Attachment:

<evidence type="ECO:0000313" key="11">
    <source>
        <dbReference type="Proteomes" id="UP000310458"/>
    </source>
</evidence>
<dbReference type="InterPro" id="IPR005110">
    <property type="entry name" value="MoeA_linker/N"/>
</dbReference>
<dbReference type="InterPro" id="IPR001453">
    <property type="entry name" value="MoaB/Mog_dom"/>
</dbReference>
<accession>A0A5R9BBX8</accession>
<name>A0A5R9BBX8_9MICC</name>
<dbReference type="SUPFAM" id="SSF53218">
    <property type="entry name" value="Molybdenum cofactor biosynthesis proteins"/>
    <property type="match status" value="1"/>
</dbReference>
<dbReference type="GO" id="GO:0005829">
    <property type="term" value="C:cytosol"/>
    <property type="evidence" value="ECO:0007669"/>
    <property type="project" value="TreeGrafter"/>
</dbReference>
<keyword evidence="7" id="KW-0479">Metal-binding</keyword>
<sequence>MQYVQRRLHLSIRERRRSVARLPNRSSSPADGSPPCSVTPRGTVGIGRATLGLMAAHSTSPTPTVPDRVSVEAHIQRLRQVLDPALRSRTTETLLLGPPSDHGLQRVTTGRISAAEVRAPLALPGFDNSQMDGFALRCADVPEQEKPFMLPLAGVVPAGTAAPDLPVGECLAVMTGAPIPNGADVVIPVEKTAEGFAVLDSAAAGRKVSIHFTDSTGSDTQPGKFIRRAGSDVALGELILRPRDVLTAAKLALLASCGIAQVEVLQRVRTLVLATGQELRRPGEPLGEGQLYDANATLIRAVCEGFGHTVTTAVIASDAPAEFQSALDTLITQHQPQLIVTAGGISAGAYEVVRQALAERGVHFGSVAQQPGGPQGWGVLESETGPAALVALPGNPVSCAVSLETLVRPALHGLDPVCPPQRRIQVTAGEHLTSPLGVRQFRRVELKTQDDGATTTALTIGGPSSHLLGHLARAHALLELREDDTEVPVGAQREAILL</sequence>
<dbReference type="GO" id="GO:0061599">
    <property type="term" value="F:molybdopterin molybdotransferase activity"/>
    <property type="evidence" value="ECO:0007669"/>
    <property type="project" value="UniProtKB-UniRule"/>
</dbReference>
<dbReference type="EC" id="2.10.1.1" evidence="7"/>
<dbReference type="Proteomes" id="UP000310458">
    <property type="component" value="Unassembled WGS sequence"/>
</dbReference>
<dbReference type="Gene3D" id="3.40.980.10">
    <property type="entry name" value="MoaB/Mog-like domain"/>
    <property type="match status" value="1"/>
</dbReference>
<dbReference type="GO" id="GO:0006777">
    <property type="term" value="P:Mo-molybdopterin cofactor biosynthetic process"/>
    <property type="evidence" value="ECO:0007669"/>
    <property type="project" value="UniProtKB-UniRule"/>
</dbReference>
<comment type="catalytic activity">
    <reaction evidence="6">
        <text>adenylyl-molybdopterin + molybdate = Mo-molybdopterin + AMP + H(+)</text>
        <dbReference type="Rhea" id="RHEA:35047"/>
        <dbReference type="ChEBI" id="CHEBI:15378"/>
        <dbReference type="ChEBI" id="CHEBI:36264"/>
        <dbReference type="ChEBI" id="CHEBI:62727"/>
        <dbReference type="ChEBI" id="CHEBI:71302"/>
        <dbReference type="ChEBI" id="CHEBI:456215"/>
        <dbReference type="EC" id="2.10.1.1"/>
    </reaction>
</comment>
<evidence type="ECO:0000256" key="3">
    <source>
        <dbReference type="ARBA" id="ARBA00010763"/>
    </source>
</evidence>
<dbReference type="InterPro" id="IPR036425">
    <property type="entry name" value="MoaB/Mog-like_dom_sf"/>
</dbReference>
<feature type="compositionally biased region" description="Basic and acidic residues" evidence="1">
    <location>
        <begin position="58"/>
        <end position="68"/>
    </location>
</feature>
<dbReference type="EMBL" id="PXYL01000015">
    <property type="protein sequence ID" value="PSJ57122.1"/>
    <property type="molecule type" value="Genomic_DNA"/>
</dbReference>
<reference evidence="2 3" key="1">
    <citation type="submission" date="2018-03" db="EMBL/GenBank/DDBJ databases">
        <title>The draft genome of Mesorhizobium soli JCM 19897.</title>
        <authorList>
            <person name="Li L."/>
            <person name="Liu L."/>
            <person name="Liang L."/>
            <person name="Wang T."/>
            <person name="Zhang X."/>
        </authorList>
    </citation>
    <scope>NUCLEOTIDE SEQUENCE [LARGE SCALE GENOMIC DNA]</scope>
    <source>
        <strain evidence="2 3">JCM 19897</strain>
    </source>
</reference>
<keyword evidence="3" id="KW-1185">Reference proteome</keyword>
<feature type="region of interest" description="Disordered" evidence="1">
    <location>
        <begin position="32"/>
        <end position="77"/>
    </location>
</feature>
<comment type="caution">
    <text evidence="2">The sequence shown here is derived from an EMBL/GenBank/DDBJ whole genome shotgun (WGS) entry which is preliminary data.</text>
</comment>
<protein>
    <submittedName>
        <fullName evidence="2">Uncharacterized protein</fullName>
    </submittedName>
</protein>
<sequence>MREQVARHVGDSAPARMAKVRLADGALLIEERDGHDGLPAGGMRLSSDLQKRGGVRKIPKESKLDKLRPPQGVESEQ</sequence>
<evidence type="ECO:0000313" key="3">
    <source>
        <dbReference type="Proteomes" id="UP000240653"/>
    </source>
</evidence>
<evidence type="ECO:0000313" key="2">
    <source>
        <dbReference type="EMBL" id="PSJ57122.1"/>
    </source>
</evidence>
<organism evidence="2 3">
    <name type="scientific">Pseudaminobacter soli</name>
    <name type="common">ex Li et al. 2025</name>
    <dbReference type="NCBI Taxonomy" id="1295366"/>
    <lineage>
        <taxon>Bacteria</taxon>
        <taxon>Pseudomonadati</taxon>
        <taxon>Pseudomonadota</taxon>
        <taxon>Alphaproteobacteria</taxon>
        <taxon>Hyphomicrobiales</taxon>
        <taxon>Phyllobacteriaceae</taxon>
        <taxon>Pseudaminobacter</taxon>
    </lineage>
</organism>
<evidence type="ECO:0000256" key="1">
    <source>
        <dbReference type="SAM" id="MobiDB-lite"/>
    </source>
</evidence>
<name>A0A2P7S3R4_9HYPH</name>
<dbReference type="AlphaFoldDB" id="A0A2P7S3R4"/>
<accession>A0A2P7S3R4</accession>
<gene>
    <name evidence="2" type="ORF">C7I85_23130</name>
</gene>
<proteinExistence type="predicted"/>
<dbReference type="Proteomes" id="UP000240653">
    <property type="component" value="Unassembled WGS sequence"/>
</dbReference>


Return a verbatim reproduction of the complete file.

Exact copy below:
<evidence type="ECO:0000313" key="11">
    <source>
        <dbReference type="Proteomes" id="UP000310458"/>
    </source>
</evidence>
<dbReference type="InterPro" id="IPR005110">
    <property type="entry name" value="MoeA_linker/N"/>
</dbReference>
<dbReference type="InterPro" id="IPR001453">
    <property type="entry name" value="MoaB/Mog_dom"/>
</dbReference>
<accession>A0A5R9BBX8</accession>
<name>A0A5R9BBX8_9MICC</name>
<dbReference type="SUPFAM" id="SSF53218">
    <property type="entry name" value="Molybdenum cofactor biosynthesis proteins"/>
    <property type="match status" value="1"/>
</dbReference>
<dbReference type="GO" id="GO:0005829">
    <property type="term" value="C:cytosol"/>
    <property type="evidence" value="ECO:0007669"/>
    <property type="project" value="TreeGrafter"/>
</dbReference>
<keyword evidence="7" id="KW-0479">Metal-binding</keyword>
<sequence>MQYVQRRLHLSIRERRRSVARLPNRSSSPADGSPPCSVTPRGTVGIGRATLGLMAAHSTSPTPTVPDRVSVEAHIQRLRQVLDPALRSRTTETLLLGPPSDHGLQRVTTGRISAAEVRAPLALPGFDNSQMDGFALRCADVPEQEKPFMLPLAGVVPAGTAAPDLPVGECLAVMTGAPIPNGADVVIPVEKTAEGFAVLDSAAAGRKVSIHFTDSTGSDTQPGKFIRRAGSDVALGELILRPRDVLTAAKLALLASCGIAQVEVLQRVRTLVLATGQELRRPGEPLGEGQLYDANATLIRAVCEGFGHTVTTAVIASDAPAEFQSALDTLITQHQPQLIVTAGGISAGAYEVVRQALAERGVHFGSVAQQPGGPQGWGVLESETGPAALVALPGNPVSCAVSLETLVRPALHGLDPVCPPQRRIQVTAGEHLTSPLGVRQFRRVELKTQDDGATTTALTIGGPSSHLLGHLARAHALLELREDDTEVPVGAQREAILL</sequence>
<dbReference type="GO" id="GO:0061599">
    <property type="term" value="F:molybdopterin molybdotransferase activity"/>
    <property type="evidence" value="ECO:0007669"/>
    <property type="project" value="UniProtKB-UniRule"/>
</dbReference>
<dbReference type="EC" id="2.10.1.1" evidence="7"/>
<dbReference type="Proteomes" id="UP000310458">
    <property type="component" value="Unassembled WGS sequence"/>
</dbReference>
<dbReference type="Gene3D" id="3.40.980.10">
    <property type="entry name" value="MoaB/Mog-like domain"/>
    <property type="match status" value="1"/>
</dbReference>
<dbReference type="GO" id="GO:0006777">
    <property type="term" value="P:Mo-molybdopterin cofactor biosynthetic process"/>
    <property type="evidence" value="ECO:0007669"/>
    <property type="project" value="UniProtKB-UniRule"/>
</dbReference>
<comment type="catalytic activity">
    <reaction evidence="6">
        <text>adenylyl-molybdopterin + molybdate = Mo-molybdopterin + AMP + H(+)</text>
        <dbReference type="Rhea" id="RHEA:35047"/>
        <dbReference type="ChEBI" id="CHEBI:15378"/>
        <dbReference type="ChEBI" id="CHEBI:36264"/>
        <dbReference type="ChEBI" id="CHEBI:62727"/>
        <dbReference type="ChEBI" id="CHEBI:71302"/>
        <dbReference type="ChEBI" id="CHEBI:456215"/>
        <dbReference type="EC" id="2.10.1.1"/>
    </reaction>
</comment>
<evidence type="ECO:0000256" key="3">
    <source>
        <dbReference type="ARBA" id="ARBA00010763"/>
    </source>
</evidence>
<dbReference type="InterPro" id="IPR036425">
    <property type="entry name" value="MoaB/Mog-like_dom_sf"/>
</dbReference>
<feature type="compositionally biased region" description="Basic and acidic residues" evidence="1">
    <location>
        <begin position="58"/>
        <end position="68"/>
    </location>
</feature>
<dbReference type="EMBL" id="PXYL01000015">
    <property type="protein sequence ID" value="PSJ57122.1"/>
    <property type="molecule type" value="Genomic_DNA"/>
</dbReference>
<reference evidence="2 3" key="1">
    <citation type="submission" date="2018-03" db="EMBL/GenBank/DDBJ databases">
        <title>The draft genome of Mesorhizobium soli JCM 19897.</title>
        <authorList>
            <person name="Li L."/>
            <person name="Liu L."/>
            <person name="Liang L."/>
            <person name="Wang T."/>
            <person name="Zhang X."/>
        </authorList>
    </citation>
    <scope>NUCLEOTIDE SEQUENCE [LARGE SCALE GENOMIC DNA]</scope>
    <source>
        <strain evidence="2 3">JCM 19897</strain>
    </source>
</reference>
<keyword evidence="3" id="KW-1185">Reference proteome</keyword>
<feature type="region of interest" description="Disordered" evidence="1">
    <location>
        <begin position="32"/>
        <end position="77"/>
    </location>
</feature>
<comment type="caution">
    <text evidence="2">The sequence shown here is derived from an EMBL/GenBank/DDBJ whole genome shotgun (WGS) entry which is preliminary data.</text>
</comment>
<protein>
    <submittedName>
        <fullName evidence="2">Uncharacterized protein</fullName>
    </submittedName>
</protein>
<sequence>MREQVARHVGDSAPARMAKVRLADGALLIEERDGHDGLPAGGMRLSSDLQKRGGVRKIPKESKLDKLRPPQGVESEQ</sequence>
<evidence type="ECO:0000313" key="3">
    <source>
        <dbReference type="Proteomes" id="UP000240653"/>
    </source>
</evidence>
<evidence type="ECO:0000313" key="2">
    <source>
        <dbReference type="EMBL" id="PSJ57122.1"/>
    </source>
</evidence>
<organism evidence="2 3">
    <name type="scientific">Pseudaminobacter soli</name>
    <name type="common">ex Li et al. 2025</name>
    <dbReference type="NCBI Taxonomy" id="1295366"/>
    <lineage>
        <taxon>Bacteria</taxon>
        <taxon>Pseudomonadati</taxon>
        <taxon>Pseudomonadota</taxon>
        <taxon>Alphaproteobacteria</taxon>
        <taxon>Hyphomicrobiales</taxon>
        <taxon>Phyllobacteriaceae</taxon>
        <taxon>Pseudaminobacter</taxon>
    </lineage>
</organism>
<evidence type="ECO:0000256" key="1">
    <source>
        <dbReference type="SAM" id="MobiDB-lite"/>
    </source>
</evidence>
<name>A0A2P7S3R4_9HYPH</name>
<dbReference type="AlphaFoldDB" id="A0A2P7S3R4"/>
<accession>A0A2P7S3R4</accession>
<gene>
    <name evidence="2" type="ORF">C7I85_23130</name>
</gene>
<proteinExistence type="predicted"/>
<dbReference type="Proteomes" id="UP000240653">
    <property type="component" value="Unassembled WGS sequence"/>
</dbReference>